Anyone who has previously used the ConfTool system to submit proposals or reviews or to register for a Digital Humanities conference should use their existing account rather than setting up a new one.
If anyone has forgotten their user name and/or password please contact dh2010 at digitalhumanities.org .
See below for full details on submitting proposals.
Proposals for (non-refereed, or vendor) demos and for pre-conference tutorials and workshops should be made to the local conference organizer as early as possible.
For more information on the conference in general please visit the DH2010 web site. http://www.cch.kcl.ac.uk/dh2010/
Types of Proposals
Proposals to the Programme Committee may be of three types: (1) papers, (2) poster presentations and/or software demonstrations, and (3) sessions (either three-paper or panel sessions). The type of submission must be specified in the proposal.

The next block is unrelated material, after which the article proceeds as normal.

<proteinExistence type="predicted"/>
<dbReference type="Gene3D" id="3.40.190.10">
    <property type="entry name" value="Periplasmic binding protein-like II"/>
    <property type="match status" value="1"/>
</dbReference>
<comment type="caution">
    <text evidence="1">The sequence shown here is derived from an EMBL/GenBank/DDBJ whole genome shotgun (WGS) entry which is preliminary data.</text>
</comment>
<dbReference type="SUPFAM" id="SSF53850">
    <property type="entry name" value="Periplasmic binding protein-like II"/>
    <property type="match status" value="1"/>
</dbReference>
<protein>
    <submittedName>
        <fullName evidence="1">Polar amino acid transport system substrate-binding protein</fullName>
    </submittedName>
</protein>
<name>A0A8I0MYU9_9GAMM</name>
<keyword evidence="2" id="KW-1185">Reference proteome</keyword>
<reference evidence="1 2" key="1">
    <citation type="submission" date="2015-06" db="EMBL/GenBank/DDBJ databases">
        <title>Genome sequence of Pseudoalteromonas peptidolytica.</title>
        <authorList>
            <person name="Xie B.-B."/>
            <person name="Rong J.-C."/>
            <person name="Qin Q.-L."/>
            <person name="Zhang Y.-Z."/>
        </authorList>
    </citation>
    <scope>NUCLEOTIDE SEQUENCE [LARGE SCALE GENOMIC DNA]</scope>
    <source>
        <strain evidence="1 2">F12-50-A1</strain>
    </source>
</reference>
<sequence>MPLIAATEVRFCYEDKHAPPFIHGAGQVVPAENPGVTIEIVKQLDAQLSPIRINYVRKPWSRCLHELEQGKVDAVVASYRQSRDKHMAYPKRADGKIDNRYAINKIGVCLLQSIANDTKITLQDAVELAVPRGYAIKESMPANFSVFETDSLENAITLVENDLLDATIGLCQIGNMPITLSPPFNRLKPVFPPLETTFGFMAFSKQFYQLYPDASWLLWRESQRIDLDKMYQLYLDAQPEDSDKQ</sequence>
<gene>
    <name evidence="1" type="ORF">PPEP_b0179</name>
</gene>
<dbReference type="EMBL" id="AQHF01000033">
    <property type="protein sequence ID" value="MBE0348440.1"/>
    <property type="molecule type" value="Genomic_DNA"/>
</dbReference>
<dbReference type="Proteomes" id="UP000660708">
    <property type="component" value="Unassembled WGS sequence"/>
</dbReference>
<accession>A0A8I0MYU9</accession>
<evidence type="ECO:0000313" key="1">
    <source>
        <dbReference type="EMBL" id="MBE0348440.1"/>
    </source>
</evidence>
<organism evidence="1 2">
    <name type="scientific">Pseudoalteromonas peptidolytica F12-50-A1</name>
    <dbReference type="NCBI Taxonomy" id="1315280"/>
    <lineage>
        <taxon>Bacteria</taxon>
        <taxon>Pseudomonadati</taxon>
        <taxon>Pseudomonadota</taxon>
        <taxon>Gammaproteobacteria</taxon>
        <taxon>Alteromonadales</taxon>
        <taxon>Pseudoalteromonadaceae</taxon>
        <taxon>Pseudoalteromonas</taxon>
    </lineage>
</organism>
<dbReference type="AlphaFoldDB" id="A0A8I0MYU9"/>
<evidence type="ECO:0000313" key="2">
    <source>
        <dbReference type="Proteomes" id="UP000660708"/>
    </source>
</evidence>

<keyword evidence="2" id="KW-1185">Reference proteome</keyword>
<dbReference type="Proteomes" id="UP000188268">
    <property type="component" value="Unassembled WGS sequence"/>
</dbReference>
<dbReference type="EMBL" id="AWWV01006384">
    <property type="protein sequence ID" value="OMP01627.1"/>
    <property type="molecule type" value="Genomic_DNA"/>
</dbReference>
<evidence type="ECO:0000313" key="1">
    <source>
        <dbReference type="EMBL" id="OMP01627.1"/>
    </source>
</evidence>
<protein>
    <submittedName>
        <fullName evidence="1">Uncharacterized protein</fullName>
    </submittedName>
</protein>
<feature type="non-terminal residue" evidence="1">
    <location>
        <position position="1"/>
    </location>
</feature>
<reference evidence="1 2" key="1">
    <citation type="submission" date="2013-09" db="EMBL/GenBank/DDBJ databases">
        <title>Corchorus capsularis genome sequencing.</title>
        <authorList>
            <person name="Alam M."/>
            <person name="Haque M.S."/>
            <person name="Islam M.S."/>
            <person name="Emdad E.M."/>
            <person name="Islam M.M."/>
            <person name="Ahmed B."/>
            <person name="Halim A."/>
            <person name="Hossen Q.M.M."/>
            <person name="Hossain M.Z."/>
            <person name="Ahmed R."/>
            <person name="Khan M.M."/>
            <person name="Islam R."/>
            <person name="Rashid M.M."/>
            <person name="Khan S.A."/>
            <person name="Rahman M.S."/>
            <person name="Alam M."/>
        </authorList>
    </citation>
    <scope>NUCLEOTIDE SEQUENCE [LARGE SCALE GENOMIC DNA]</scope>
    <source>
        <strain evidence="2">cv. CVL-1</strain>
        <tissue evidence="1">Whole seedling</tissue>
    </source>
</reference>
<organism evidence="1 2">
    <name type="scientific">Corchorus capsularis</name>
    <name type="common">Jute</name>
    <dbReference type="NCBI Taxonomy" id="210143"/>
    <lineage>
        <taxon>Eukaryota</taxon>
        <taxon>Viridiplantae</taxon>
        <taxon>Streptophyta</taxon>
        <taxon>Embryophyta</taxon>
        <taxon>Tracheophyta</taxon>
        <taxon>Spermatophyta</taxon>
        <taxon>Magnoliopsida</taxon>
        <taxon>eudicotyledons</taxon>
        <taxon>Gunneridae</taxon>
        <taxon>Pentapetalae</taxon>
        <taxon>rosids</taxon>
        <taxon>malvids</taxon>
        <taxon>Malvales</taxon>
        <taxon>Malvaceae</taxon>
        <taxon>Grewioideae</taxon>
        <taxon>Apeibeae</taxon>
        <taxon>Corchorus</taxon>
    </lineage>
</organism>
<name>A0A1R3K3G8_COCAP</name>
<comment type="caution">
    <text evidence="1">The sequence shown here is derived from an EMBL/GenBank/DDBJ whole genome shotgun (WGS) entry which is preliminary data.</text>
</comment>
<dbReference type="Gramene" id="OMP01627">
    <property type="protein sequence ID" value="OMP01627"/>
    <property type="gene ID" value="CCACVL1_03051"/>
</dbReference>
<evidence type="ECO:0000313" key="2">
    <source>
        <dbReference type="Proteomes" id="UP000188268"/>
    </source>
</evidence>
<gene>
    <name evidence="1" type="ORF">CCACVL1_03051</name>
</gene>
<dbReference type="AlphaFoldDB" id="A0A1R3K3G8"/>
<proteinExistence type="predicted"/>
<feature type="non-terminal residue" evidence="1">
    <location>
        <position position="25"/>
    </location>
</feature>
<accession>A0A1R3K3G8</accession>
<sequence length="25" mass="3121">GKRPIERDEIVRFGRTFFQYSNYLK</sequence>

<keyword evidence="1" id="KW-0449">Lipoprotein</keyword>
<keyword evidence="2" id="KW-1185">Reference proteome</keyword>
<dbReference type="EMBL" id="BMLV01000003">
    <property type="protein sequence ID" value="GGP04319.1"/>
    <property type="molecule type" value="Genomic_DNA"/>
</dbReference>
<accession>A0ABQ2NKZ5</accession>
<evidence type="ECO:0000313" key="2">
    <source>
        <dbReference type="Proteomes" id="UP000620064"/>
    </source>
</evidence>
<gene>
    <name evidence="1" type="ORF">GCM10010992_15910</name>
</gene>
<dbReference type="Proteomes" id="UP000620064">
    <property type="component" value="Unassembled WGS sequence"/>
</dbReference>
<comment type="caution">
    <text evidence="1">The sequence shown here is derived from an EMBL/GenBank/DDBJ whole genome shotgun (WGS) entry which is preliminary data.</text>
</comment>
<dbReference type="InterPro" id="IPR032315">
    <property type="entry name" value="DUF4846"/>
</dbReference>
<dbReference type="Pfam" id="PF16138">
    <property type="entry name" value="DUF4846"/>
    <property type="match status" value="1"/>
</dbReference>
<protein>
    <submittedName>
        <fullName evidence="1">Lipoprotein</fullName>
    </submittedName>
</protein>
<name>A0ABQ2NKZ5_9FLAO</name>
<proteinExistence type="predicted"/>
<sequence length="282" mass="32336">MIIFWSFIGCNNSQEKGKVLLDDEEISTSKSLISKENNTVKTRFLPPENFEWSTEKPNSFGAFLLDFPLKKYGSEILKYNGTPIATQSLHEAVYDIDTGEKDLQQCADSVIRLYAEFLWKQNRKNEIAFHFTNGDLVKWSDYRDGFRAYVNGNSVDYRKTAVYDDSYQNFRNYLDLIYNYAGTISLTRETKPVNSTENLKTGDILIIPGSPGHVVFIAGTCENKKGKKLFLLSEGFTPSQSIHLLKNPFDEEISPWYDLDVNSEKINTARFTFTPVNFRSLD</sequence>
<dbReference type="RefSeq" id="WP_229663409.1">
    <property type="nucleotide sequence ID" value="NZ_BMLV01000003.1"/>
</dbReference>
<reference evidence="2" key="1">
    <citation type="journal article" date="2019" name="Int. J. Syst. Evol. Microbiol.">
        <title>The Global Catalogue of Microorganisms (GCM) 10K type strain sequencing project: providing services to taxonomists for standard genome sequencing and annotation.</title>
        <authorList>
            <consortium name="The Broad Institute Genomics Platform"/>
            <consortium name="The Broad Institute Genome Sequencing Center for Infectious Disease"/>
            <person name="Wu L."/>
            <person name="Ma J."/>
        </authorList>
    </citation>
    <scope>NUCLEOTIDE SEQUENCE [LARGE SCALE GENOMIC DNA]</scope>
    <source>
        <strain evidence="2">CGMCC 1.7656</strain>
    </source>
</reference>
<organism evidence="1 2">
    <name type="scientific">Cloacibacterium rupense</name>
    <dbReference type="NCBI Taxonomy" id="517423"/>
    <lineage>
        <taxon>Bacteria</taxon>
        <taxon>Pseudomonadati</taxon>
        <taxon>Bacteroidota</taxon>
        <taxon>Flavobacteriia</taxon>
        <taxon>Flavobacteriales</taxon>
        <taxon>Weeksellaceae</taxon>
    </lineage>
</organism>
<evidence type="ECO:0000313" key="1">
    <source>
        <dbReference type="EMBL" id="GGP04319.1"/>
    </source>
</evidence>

Papers and posters may be given in English, French, German, Italian or Spanish.
Proposals for papers (750-1500 words) should describe original, unpublished work: preferably completed research with substantial results, but also the development of significant new methodologies, or rigorous theoretical or critical discussions. Individual papers have 20 min. for presentation and 10 for questions.
Proposals concerning new computing methodologies should show how the methodologies are applied to humanities research, and should critically assess the application. Those concerning a particular application should compare earlier traditional and computational approaches and should also assess the new methodologies. References are naturally required. Those describing the creation or use of digital resources should follow these guidelines as far as possible.
2) Poster Presentations and Software Demonstrations